3. Information of the Enemy: In the attack on the Chateau-Salins Forest our troops encountered thoroughly prepared enemy defensive positions. All roads and open spaces were thoroughly strewn with mines. There were barbed wire entanglements and well established fire lanes for automatic weapons, well supplemented with foxholes and dug-outs. The enemy had good observation for the employment of its mortars and artillery which were used very effectively. The enemy at all times during this period had the use of armor with which he effectively supported his infantry forces. The use of the enemy mortars and artillery was very effective against our troops in the forest because of tree bursts. The efficiency and the morale of the enemy troops were very good.

 

4. Decision on Tactical Maneuver: In actions during the month tactical decisions were designed to accomplish missions assigned in directives of higher headquarters. Local tactical maneuver was in conformity with decisions of the Regimental or appropriate subordinate commanders.

 

5. Units Used: During the period the 1st Battalion was commanded by Major Frank Waring until he was evacuated on 7 November 1944. Lt. Col. James T. Walker then assumed command of the unit and directed its activities until he was wounded in action on 18 November 1944. Major Walton, Battalion Executive Officer, then assumed and remained in command until the end of the period. The 2nd and 3rd Battalions were commanded by Lt. Col. Warren T. Hannum and Lt. Col. Joseph D. Alexander respectively throughout the period. Special Unit commanders were Captain Edmund R. Casey who commanded Headquarters Company until he was evacuated on 8 November at which time Captain Dwight D. Bonham became the commander for the rest of the period; Captain Paul H. Heil, Service Company; Captain A. D. Wilson, Anti-Tank Company. Cannon Company was in command of First Lieutenant E. Cammack until 6 November when Captain Robert N. Ekstrum assumed command of the unit for the remainder of the period. Major L. A. Smith, Regimental Surgeon, was in command of the Medical Detachment. The regiment was commanded by Colonel B. A. Byrne. Lt. Col. William F. Northam was Executive Officer. The Regimental Staff consisted of First Lieutenant Milton Ginsburg, Major George W. Jamieson, Major Thomas P. McElroy Jr., and Major Harold V. Hughes, S-1, S-2, S-3, S-4, respectively.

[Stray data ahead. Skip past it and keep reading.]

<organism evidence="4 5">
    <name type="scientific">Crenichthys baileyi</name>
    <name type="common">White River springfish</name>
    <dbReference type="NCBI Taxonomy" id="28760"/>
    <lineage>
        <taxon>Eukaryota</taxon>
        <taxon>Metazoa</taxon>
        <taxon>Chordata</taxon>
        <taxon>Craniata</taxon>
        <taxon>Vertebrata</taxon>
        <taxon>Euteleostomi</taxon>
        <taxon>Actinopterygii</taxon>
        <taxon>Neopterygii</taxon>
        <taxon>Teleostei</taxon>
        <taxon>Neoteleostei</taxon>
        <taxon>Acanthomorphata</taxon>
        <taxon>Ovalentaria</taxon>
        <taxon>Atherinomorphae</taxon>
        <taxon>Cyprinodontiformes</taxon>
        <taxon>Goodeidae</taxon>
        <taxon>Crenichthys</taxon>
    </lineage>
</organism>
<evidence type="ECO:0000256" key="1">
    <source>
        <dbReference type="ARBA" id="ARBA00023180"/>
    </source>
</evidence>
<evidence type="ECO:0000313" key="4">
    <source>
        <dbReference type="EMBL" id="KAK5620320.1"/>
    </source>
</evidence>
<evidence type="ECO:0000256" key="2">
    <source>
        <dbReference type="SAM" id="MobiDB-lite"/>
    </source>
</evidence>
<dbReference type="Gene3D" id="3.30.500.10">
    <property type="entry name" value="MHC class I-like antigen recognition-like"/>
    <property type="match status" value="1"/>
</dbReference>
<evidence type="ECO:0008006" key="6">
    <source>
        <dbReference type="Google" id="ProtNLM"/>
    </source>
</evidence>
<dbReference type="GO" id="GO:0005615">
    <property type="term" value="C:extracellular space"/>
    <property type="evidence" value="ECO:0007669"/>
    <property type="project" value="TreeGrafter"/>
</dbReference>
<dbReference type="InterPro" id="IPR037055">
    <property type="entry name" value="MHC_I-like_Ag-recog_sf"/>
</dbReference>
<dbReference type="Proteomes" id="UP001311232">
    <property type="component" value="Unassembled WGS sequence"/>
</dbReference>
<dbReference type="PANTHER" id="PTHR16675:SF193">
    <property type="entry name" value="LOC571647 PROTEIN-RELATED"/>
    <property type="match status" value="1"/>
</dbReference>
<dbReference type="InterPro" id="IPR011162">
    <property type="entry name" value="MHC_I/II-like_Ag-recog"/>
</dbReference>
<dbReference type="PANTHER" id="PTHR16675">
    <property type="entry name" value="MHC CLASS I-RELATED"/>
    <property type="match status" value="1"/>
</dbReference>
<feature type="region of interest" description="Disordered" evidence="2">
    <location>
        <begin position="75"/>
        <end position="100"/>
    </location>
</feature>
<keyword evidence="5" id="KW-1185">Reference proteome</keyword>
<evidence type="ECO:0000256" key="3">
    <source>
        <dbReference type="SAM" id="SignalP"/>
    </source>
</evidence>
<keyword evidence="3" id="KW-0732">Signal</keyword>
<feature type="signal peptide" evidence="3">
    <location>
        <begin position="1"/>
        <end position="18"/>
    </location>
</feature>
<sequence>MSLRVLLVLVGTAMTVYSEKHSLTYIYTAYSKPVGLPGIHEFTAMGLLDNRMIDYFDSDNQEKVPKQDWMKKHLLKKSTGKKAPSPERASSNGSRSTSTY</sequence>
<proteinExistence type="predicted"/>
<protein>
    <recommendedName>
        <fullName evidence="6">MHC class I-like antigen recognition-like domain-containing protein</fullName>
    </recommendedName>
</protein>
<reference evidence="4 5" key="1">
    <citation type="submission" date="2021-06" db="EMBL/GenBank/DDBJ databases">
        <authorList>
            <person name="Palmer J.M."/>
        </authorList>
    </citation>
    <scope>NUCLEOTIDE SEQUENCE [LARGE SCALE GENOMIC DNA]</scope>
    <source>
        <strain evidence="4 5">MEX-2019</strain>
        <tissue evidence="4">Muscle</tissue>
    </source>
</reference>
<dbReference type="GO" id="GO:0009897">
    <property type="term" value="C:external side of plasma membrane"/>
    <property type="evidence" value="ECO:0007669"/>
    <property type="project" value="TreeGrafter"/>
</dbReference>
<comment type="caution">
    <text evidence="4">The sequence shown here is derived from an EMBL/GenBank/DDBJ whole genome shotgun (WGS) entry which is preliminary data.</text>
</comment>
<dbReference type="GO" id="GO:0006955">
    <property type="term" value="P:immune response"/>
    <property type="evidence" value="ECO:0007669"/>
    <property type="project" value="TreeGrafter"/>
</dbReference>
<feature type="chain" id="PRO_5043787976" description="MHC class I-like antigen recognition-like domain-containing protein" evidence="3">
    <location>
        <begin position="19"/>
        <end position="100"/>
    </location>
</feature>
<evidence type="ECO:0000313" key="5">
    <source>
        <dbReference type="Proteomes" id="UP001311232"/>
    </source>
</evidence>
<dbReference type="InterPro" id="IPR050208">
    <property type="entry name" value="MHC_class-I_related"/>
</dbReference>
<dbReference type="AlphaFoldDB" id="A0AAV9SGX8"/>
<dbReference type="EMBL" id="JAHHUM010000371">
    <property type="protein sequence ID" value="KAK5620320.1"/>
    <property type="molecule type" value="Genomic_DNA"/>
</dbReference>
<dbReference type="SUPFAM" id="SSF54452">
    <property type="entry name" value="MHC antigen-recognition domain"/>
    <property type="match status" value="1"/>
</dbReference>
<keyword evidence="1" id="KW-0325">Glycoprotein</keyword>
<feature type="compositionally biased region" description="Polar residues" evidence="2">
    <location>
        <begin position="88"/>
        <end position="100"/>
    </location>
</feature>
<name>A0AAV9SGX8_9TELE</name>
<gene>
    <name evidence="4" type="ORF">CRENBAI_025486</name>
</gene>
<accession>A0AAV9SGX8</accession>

6. Weapons Used: Small arms, grenades, rockets, mortars, artillery, tanks and tank destroyers.

 

7. Artillery, Tank and Air Support: Artillery support during the entire period was excellent. The regiment had the use of tank destroyers throughout the period, which was excellent, although terrain conditions often made their use difficult or impossible. In the first three days of the attack on the Foret de Chateau-Salins, 8 November to 10 November inclusive, the regiment had the use of tank support. However, this support was cut to a minimum as a result of losses incurred by the tank company on the first day of the action, and by conditions of terrain. After 11 November all tank support was withdrawn entirely and the regiment had no tank support for the rest of the period. The unit had periodic air support throughout the period.